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The Oak Island Mystery: The Secret of the World's Greatest Treasure Hunt (Mysteries and Secrets) Paperback – July 25, 1996

ISBN-13: 978-0888821706 ISBN-10: 0888821700

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Paperback, July 25, 1996
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Product Details

  • Series: Mysteries and Secrets (Book 1)
  • Paperback: 224 pages
  • Publisher: Dundurn (July 25, 1996)
  • Language: English
  • ISBN-10: 0888821700
  • ISBN-13: 978-0888821706
  • Product Dimensions: 6 x 0.7 x 9 inches
  • Shipping Weight: 13.4 ounces
  • Average Customer Review: 3.2 out of 5 stars  See all reviews (20 customer reviews)
  • Amazon Best Sellers Rank: #2,180,855 in Books (See Top 100 in Books)

Editorial Reviews

Review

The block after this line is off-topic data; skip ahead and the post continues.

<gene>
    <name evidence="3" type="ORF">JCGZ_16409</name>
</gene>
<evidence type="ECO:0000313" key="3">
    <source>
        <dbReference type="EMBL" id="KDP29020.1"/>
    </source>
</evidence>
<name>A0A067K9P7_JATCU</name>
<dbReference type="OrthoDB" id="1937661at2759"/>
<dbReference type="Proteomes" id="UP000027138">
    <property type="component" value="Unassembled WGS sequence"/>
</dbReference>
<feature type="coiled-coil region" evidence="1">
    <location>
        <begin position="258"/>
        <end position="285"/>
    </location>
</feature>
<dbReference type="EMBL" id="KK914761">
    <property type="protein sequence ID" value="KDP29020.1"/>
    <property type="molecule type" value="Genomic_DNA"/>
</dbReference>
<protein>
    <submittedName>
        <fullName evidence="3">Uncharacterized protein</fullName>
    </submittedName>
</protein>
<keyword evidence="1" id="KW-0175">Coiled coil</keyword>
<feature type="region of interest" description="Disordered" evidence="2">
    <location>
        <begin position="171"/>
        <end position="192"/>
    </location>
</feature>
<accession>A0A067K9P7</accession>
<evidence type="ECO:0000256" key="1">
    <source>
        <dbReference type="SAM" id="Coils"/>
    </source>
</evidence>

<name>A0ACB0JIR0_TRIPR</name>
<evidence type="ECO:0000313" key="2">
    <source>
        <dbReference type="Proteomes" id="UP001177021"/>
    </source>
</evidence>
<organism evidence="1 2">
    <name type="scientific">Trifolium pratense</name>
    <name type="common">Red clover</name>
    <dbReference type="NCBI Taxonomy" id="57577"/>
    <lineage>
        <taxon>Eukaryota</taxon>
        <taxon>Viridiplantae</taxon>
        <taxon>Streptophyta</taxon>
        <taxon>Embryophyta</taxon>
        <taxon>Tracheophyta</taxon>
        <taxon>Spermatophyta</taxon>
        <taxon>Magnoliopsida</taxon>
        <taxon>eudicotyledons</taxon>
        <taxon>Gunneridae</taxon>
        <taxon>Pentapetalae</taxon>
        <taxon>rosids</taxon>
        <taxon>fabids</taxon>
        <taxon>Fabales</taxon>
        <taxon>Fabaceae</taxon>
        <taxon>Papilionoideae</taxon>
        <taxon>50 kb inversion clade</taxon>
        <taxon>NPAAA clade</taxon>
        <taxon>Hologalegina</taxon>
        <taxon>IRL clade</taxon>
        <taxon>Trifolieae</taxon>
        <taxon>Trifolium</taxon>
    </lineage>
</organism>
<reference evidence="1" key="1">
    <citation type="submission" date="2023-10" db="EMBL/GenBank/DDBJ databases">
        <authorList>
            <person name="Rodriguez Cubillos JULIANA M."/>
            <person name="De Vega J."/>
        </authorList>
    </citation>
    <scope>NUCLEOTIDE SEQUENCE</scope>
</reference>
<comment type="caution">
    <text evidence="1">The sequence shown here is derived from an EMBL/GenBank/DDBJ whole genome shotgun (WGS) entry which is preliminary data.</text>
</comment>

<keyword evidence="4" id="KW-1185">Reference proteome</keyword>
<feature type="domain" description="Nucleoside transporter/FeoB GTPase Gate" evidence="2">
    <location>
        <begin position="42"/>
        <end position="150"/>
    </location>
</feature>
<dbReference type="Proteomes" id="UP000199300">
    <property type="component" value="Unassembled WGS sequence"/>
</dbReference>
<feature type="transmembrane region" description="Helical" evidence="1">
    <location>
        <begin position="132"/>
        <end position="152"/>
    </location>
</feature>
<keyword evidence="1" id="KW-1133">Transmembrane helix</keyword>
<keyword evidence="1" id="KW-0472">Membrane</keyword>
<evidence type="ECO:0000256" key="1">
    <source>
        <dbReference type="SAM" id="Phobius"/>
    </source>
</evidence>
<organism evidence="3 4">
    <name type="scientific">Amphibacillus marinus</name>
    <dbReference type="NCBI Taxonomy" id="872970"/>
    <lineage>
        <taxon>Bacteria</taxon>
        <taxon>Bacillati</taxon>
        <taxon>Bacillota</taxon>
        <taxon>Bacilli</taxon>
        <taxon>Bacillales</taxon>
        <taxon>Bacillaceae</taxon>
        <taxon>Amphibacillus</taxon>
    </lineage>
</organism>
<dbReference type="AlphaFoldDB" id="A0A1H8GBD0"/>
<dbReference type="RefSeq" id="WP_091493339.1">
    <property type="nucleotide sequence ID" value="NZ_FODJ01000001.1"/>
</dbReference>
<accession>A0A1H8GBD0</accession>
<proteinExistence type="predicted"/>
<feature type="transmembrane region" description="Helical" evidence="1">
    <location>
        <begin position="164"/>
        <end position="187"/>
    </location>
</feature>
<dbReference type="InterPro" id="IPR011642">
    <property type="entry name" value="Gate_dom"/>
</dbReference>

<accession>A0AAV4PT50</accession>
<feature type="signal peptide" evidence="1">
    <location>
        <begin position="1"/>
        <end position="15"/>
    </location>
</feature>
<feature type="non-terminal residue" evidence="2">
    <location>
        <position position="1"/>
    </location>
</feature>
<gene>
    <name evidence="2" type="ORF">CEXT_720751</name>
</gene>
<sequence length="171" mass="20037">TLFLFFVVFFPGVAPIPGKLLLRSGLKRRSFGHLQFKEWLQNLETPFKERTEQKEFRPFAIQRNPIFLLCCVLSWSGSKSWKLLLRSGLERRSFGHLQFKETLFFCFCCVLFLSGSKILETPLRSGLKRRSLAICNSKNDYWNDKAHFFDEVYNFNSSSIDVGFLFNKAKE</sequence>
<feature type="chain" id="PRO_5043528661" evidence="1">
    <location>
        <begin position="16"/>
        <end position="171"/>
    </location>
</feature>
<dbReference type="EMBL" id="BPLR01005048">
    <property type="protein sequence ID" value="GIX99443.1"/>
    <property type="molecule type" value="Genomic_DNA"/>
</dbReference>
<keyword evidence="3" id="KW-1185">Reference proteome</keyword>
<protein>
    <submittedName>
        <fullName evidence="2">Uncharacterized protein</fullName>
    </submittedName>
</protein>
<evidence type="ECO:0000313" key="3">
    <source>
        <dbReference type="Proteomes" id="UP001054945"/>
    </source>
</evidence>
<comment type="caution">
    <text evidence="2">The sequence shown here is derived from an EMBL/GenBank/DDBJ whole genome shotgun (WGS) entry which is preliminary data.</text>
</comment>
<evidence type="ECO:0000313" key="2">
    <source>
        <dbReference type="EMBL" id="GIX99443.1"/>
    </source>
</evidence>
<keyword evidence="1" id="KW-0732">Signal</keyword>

It began innocently enough ... in 1795 three boys discovered the top of an acient shaft on uninhabited Oak Island in Mahone Bay, Nova Scotia. The boys began to dig, and what they uncovered started the world's greatest and stangest treasure hunt. Two hundred years of courage, back-breaking effort, ingenuity, and engineering skills have so far failed to retrieve what is concealed there.

The Oak Island curse prophesies that the treasure will not be found until seven men are dead and the last oak has fallen. That last oak has already gone - and over the years, six treasure hunters have been killed. What can the treasure be?

Theories include Drake's plate and jewels, Captain Kidd's bloodstained pirate gold, an army payroll left there for safety by the French or British military engineers, priceless ancient manuscripts, the body of an Arif or other religious refugee leader, the lost treasure of the Templars, and part of the ancient, semi-legendary Acadian Treasure linked to the mystery of Glozel and Rennes-le-Chateau in France.